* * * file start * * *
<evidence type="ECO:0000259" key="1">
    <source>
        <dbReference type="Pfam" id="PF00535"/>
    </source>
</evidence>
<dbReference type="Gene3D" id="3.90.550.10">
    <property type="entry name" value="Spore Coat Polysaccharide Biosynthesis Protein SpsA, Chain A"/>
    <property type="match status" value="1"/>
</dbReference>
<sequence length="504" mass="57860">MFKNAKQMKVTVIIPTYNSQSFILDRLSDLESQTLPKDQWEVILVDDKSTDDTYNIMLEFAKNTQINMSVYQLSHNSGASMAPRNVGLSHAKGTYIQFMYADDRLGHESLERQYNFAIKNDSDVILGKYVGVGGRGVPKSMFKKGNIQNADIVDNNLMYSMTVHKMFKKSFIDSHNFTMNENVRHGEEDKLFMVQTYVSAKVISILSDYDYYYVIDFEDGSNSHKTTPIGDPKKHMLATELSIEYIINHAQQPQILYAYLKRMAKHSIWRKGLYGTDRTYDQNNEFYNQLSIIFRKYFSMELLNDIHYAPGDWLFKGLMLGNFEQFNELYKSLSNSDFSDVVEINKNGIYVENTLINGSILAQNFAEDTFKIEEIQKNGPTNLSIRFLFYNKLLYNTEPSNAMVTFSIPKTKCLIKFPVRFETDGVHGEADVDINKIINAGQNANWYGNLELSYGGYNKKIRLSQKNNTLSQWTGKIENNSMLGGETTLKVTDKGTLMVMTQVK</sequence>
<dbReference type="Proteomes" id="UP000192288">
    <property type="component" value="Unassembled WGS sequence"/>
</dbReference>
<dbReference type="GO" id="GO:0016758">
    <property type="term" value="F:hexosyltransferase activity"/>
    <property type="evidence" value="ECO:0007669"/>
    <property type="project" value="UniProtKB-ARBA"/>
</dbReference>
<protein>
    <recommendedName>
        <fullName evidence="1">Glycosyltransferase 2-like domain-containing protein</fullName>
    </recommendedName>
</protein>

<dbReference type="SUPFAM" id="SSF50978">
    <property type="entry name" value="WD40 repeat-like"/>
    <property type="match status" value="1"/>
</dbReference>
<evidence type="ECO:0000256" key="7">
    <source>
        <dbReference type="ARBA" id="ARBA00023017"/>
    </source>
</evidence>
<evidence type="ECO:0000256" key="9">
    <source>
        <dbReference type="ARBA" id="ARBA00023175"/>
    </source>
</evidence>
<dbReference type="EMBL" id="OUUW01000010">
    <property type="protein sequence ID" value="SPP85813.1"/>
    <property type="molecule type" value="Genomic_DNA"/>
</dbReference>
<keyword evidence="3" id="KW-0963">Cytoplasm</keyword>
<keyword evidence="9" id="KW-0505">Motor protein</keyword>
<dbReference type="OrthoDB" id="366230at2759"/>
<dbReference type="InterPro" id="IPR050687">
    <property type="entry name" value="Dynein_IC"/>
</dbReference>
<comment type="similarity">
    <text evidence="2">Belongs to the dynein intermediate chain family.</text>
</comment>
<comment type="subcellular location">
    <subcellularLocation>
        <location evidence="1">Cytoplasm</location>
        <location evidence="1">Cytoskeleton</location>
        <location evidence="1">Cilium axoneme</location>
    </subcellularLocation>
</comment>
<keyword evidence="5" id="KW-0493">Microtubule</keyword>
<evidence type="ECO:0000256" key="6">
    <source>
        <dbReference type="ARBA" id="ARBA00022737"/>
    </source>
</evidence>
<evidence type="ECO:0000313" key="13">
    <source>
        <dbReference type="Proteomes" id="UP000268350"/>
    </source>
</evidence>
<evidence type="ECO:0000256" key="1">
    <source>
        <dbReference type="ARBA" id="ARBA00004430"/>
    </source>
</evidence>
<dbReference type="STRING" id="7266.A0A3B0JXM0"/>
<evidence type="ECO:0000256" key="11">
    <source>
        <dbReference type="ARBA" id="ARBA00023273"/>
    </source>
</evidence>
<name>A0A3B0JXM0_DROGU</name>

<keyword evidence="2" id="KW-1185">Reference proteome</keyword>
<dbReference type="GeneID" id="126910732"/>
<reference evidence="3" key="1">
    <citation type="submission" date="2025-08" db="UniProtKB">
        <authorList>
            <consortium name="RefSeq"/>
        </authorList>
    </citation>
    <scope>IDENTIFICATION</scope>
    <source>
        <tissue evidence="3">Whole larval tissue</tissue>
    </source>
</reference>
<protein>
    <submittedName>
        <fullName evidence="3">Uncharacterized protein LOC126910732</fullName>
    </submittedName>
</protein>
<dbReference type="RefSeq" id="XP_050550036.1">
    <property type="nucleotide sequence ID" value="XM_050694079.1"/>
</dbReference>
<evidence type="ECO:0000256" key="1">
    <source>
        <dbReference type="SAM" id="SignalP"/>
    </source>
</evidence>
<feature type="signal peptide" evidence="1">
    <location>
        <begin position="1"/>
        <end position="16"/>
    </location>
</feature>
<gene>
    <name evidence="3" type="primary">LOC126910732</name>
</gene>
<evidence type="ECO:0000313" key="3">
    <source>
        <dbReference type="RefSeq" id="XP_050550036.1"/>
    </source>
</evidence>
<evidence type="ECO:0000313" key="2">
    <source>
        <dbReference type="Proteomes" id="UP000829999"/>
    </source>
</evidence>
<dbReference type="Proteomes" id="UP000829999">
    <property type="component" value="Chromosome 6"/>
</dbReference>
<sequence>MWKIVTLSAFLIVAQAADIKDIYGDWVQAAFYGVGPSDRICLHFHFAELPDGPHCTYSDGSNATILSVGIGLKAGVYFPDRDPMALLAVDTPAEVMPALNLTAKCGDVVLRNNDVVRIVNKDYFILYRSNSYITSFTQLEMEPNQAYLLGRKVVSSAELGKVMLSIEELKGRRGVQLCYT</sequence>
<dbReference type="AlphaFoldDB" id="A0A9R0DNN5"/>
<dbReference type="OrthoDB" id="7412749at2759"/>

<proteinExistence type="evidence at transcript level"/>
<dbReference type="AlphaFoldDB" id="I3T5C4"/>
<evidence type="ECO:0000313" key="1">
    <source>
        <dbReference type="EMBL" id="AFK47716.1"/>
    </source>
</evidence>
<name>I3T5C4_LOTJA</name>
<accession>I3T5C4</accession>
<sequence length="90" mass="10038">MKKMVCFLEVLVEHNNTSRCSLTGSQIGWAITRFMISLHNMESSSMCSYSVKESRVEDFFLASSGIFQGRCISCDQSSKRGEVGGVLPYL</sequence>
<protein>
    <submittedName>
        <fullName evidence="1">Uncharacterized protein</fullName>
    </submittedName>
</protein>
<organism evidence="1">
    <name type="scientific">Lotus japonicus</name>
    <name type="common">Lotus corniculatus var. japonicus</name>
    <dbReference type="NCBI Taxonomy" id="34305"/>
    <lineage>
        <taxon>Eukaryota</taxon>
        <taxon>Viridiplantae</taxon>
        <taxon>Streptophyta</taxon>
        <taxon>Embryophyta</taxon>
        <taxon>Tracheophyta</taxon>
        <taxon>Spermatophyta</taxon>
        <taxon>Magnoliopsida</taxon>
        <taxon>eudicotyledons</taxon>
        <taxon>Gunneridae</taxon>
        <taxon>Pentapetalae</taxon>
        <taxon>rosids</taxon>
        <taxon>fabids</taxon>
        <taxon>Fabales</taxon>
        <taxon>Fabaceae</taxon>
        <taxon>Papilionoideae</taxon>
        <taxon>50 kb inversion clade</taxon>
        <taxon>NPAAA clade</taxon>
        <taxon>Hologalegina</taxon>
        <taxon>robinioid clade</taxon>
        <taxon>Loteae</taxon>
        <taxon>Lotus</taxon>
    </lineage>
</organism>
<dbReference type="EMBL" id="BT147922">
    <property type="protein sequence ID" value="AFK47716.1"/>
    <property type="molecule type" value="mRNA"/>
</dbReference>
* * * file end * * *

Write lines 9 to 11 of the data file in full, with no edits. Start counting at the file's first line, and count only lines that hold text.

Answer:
</dbReference>
<sequence length="504" mass="57860">MFKNAKQMKVTVIIPTYNSQSFILDRLSDLESQTLPKDQWEVILVDDKSTDDTYNIMLEFAKNTQINMSVYQLSHNSGASMAPRNVGLSHAKGTYIQFMYADDRLGHESLERQYNFAIKNDSDVILGKYVGVGGRGVPKSMFKKGNIQNADIVDNNLMYSMTVHKMFKKSFIDSHNFTMNENVRHGEEDKLFMVQTYVSAKVISILSDYDYYYVIDFEDGSNSHKTTPIGDPKKHMLATELSIEYIINHAQQPQILYAYLKRMAKHSIWRKGLYGTDRTYDQNNEFYNQLSIIFRKYFSMELLNDIHYAPGDWLFKGLMLGNFEQFNELYKSLSNSDFSDVVEINKNGIYVENTLINGSILAQNFAEDTFKIEEIQKNGPTNLSIRFLFYNKLLYNTEPSNAMVTFSIPKTKCLIKFPVRFETDGVHGEADVDINKIINAGQNANWYGNLELSYGGYNKKIRLSQKNNTLSQWTGKIENNSMLGGETTLKVTDKGTLMVMTQVK</sequence>
<dbReference type="Proteomes" id="UP000192288">